3.1.2.3. Part III. In this part, the participants were asked to rate their degree of agreement on several statements. In the statement whether women in managerial positions are as

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The International Journal of Human Resource Management capable as men at similar positions, the majority of the participants (97.4%, 150 women) think that women managers are as capable as male managers. Furthermore, when asked whether women and men are treated equally in their organization, 79.9% of the participants have not felt that they were treated differently at the workplace due to their gender. In addition, when asked whether at the company where they work, women and men are given equal opportunities for advancement to higher positions, 77.3% believed that women receive the same opportunities for advancement in the organization they work for. Furthermore, in the statement on whether women have to perform better than their male colleagues to be promoted to the same position, 42.2% feel that for a woman to be promoted she must work twice as hard as a man would. Lastly, when looking at childbearing, on the statement ‘once a woman has a child, she is considered to be less committed to her career’, half of the respondents (50.7%) agree that there is a perception that working mothers are not committed to their careers as they should be.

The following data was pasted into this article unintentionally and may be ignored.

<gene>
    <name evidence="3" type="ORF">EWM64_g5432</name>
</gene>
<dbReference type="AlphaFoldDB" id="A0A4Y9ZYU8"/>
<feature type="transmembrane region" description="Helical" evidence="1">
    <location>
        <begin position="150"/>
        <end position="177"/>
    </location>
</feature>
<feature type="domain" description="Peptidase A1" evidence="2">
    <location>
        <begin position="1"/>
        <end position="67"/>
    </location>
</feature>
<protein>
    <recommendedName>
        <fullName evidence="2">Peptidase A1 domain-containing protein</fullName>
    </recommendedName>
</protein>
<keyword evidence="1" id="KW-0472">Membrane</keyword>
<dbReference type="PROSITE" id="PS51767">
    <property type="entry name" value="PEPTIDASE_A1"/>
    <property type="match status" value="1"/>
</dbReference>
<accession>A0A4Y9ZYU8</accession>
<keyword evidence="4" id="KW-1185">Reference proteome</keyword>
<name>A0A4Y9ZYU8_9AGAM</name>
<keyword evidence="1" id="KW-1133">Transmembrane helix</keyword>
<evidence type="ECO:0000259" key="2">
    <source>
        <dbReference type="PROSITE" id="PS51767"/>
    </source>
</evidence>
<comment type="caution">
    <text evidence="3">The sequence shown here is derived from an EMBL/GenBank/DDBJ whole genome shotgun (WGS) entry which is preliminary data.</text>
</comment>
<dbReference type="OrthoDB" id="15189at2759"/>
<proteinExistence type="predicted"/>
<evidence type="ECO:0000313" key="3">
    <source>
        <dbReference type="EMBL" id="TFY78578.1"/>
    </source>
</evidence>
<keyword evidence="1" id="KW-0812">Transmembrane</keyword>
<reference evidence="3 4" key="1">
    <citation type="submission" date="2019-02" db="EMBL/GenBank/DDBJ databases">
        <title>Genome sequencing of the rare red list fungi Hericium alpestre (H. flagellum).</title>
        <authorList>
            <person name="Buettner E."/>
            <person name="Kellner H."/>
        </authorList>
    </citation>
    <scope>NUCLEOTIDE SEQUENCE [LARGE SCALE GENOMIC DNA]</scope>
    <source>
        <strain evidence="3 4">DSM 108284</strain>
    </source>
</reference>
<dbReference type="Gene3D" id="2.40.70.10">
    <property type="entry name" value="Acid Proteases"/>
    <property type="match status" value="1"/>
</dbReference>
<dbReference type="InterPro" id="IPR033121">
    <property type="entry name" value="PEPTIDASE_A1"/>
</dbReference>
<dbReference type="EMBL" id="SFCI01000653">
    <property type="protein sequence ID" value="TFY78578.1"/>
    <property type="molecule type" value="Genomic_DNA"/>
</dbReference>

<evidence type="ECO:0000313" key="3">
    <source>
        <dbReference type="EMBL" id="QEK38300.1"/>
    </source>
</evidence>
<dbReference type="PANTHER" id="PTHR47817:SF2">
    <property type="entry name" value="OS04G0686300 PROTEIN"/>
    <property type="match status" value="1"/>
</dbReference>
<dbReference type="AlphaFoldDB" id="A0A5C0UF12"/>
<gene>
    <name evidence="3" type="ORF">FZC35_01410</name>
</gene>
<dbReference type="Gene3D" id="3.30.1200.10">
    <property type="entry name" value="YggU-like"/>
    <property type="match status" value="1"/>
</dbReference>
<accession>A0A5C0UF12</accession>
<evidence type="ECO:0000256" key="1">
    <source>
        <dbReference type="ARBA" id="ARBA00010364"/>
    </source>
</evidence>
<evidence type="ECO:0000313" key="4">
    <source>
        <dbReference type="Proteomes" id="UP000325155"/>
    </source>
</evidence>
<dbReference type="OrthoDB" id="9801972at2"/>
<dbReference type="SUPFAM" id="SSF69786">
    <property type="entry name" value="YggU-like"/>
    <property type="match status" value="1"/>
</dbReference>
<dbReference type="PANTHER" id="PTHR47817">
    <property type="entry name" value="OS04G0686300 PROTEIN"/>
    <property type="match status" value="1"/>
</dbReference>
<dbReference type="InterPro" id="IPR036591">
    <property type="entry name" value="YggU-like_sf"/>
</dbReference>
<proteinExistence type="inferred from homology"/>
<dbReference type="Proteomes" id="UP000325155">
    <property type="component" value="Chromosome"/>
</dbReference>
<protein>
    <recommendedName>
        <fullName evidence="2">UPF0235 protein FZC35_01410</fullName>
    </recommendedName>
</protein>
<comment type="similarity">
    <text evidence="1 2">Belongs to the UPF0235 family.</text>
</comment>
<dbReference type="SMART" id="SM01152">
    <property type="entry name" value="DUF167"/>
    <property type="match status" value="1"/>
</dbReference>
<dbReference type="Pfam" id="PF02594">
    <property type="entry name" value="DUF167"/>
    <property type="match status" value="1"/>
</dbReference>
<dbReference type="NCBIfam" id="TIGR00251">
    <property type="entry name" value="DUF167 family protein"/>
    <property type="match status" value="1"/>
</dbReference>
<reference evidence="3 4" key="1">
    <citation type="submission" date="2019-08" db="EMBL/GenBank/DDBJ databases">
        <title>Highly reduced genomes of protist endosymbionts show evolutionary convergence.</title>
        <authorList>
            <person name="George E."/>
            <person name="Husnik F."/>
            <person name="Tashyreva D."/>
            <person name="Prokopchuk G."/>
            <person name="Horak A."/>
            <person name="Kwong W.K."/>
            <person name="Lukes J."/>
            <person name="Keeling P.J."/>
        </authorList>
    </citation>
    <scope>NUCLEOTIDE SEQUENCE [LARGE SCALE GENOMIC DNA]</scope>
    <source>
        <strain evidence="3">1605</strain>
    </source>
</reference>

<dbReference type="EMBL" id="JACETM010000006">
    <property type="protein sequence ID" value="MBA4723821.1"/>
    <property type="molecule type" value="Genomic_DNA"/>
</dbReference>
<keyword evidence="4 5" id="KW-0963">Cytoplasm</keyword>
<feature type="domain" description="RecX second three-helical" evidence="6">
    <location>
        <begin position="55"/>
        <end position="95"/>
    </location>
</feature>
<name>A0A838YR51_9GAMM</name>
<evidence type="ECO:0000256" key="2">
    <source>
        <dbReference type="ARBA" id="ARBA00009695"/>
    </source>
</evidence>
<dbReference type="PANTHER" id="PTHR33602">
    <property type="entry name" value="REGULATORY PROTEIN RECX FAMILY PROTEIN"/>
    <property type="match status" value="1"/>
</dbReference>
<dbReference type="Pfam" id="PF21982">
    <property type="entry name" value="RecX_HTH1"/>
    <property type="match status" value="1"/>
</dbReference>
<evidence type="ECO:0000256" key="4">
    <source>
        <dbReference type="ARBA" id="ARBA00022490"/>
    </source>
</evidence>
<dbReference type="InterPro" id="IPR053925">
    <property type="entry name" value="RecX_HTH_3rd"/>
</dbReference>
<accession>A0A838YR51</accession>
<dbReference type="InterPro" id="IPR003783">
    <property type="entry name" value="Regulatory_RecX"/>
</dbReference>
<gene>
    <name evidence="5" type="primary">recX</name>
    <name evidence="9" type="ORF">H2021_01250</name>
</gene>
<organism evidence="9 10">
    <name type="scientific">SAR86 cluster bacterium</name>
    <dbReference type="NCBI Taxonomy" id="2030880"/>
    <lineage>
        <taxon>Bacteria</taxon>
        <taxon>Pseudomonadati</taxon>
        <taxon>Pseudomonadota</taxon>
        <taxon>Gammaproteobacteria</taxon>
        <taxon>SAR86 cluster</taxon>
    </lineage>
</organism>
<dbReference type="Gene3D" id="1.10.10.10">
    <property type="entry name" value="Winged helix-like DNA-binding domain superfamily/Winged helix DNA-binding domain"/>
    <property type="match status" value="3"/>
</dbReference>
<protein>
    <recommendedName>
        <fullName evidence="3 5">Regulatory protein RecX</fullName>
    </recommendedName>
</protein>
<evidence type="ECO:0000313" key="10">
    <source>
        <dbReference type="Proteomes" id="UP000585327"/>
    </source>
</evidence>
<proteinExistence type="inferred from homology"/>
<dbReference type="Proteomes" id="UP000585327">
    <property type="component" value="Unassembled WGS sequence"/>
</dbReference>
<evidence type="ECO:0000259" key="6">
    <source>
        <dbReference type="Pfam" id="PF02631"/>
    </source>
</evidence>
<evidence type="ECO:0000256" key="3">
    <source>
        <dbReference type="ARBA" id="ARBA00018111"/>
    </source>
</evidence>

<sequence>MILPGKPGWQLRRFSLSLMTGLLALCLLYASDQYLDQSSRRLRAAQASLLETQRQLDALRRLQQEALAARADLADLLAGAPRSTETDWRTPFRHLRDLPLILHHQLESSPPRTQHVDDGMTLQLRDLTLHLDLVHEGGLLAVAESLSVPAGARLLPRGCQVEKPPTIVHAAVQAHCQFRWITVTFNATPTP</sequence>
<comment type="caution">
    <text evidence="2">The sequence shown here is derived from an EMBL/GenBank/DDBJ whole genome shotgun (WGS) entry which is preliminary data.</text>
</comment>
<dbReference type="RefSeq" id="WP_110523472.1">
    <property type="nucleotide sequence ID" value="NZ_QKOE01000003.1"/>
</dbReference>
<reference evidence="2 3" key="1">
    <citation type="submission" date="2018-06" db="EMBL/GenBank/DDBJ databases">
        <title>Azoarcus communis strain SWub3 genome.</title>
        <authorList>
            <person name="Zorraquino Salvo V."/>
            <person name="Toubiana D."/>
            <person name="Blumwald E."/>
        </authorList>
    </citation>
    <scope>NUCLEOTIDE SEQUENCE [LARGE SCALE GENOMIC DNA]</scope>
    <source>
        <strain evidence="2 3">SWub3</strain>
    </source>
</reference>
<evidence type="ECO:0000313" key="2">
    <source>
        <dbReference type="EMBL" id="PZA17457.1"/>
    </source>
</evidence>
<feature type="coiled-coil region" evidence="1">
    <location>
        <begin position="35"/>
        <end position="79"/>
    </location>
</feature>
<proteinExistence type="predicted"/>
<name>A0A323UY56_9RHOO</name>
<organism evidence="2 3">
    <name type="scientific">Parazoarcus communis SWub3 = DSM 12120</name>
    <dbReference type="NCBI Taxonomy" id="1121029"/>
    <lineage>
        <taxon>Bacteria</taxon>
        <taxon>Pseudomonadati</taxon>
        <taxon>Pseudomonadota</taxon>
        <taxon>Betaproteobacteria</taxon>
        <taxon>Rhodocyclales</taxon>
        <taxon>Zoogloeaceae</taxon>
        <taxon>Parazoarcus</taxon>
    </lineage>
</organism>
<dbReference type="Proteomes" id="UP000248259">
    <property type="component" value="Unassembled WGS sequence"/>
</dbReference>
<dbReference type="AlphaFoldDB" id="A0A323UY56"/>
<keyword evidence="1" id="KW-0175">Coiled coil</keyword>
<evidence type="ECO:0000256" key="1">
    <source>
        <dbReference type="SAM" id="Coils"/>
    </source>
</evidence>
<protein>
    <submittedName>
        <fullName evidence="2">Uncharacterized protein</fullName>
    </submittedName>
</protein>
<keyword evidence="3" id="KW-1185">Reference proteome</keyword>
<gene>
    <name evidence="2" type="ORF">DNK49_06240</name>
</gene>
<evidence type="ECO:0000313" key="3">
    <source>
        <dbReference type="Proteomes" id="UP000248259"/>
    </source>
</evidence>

3.1.2.4. Part IV. This part the participants had to rate on a Likert-type scale from 1 to 5 various possible barriers that prevent women’s career advancement. The questions measuring the extent to which ‘women’s low level of self-confidence’ is a barrier to their career advancement, 69.5% of the participants agreed with the statement that the low level of self-confidence women have is a barrier to their career advancement. When questioned about the extent of ‘working hours facilitate parenting’ and if they are considered a barrier to women’s career advancement, the replies received indicated that women would want to have flexible working hours that will assist them with their childcare obligations, specifically, 68.2% think that working hours do not facilitate parenting.